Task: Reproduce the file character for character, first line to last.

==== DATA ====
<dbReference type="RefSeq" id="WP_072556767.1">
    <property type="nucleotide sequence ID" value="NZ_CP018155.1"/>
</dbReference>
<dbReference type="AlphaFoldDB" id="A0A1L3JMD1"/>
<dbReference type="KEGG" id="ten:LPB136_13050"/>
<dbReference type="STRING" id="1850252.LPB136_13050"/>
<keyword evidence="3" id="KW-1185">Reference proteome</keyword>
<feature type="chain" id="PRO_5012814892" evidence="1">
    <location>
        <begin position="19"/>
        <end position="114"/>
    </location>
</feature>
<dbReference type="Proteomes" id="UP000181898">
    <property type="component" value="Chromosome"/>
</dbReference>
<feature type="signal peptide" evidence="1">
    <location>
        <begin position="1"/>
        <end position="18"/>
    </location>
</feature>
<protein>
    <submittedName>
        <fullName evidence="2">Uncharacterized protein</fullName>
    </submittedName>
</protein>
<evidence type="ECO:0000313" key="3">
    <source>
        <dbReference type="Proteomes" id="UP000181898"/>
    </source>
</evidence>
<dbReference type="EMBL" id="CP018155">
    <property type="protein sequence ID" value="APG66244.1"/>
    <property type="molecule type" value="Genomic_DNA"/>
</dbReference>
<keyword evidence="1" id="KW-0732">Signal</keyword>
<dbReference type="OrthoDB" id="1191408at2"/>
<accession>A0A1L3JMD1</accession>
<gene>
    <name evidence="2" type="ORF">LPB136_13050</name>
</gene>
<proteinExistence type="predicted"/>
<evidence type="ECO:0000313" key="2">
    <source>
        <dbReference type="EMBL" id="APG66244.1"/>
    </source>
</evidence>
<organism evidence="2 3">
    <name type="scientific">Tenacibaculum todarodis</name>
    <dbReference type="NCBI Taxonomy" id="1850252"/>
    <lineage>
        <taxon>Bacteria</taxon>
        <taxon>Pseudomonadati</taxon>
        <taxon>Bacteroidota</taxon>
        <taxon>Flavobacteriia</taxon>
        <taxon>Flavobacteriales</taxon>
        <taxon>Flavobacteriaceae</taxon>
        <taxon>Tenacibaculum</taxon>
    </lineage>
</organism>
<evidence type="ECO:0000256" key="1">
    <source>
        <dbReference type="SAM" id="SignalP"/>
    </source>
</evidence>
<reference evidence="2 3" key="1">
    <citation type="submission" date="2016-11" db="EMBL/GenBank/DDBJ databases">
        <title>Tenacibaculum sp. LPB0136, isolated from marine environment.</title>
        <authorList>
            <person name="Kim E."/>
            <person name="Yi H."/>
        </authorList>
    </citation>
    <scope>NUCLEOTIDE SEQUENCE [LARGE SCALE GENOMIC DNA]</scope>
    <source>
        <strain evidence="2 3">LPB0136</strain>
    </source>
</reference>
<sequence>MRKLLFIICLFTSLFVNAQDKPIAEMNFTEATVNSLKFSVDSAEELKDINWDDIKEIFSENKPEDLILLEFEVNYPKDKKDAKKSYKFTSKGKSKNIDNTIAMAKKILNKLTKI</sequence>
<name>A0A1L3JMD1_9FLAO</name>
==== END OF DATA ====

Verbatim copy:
<dbReference type="RefSeq" id="WP_072556767.1">
    <property type="nucleotide sequence ID" value="NZ_CP018155.1"/>
</dbReference>
<dbReference type="AlphaFoldDB" id="A0A1L3JMD1"/>
<dbReference type="KEGG" id="ten:LPB136_13050"/>
<dbReference type="STRING" id="1850252.LPB136_13050"/>
<keyword evidence="3" id="KW-1185">Reference proteome</keyword>
<feature type="chain" id="PRO_5012814892" evidence="1">
    <location>
        <begin position="19"/>
        <end position="114"/>
    </location>
</feature>
<dbReference type="Proteomes" id="UP000181898">
    <property type="component" value="Chromosome"/>
</dbReference>
<feature type="signal peptide" evidence="1">
    <location>
        <begin position="1"/>
        <end position="18"/>
    </location>
</feature>
<protein>
    <submittedName>
        <fullName evidence="2">Uncharacterized protein</fullName>
    </submittedName>
</protein>
<evidence type="ECO:0000313" key="3">
    <source>
        <dbReference type="Proteomes" id="UP000181898"/>
    </source>
</evidence>
<dbReference type="EMBL" id="CP018155">
    <property type="protein sequence ID" value="APG66244.1"/>
    <property type="molecule type" value="Genomic_DNA"/>
</dbReference>
<keyword evidence="1" id="KW-0732">Signal</keyword>
<dbReference type="OrthoDB" id="1191408at2"/>
<accession>A0A1L3JMD1</accession>
<gene>
    <name evidence="2" type="ORF">LPB136_13050</name>
</gene>
<proteinExistence type="predicted"/>
<evidence type="ECO:0000313" key="2">
    <source>
        <dbReference type="EMBL" id="APG66244.1"/>
    </source>
</evidence>
<organism evidence="2 3">
    <name type="scientific">Tenacibaculum todarodis</name>
    <dbReference type="NCBI Taxonomy" id="1850252"/>
    <lineage>
        <taxon>Bacteria</taxon>
        <taxon>Pseudomonadati</taxon>
        <taxon>Bacteroidota</taxon>
        <taxon>Flavobacteriia</taxon>
        <taxon>Flavobacteriales</taxon>
        <taxon>Flavobacteriaceae</taxon>
        <taxon>Tenacibaculum</taxon>
    </lineage>
</organism>
<evidence type="ECO:0000256" key="1">
    <source>
        <dbReference type="SAM" id="SignalP"/>
    </source>
</evidence>
<reference evidence="2 3" key="1">
    <citation type="submission" date="2016-11" db="EMBL/GenBank/DDBJ databases">
        <title>Tenacibaculum sp. LPB0136, isolated from marine environment.</title>
        <authorList>
            <person name="Kim E."/>
            <person name="Yi H."/>
        </authorList>
    </citation>
    <scope>NUCLEOTIDE SEQUENCE [LARGE SCALE GENOMIC DNA]</scope>
    <source>
        <strain evidence="2 3">LPB0136</strain>
    </source>
</reference>
<sequence>MRKLLFIICLFTSLFVNAQDKPIAEMNFTEATVNSLKFSVDSAEELKDINWDDIKEIFSENKPEDLILLEFEVNYPKDKKDAKKSYKFTSKGKSKNIDNTIAMAKKILNKLTKI</sequence>
<name>A0A1L3JMD1_9FLAO</name>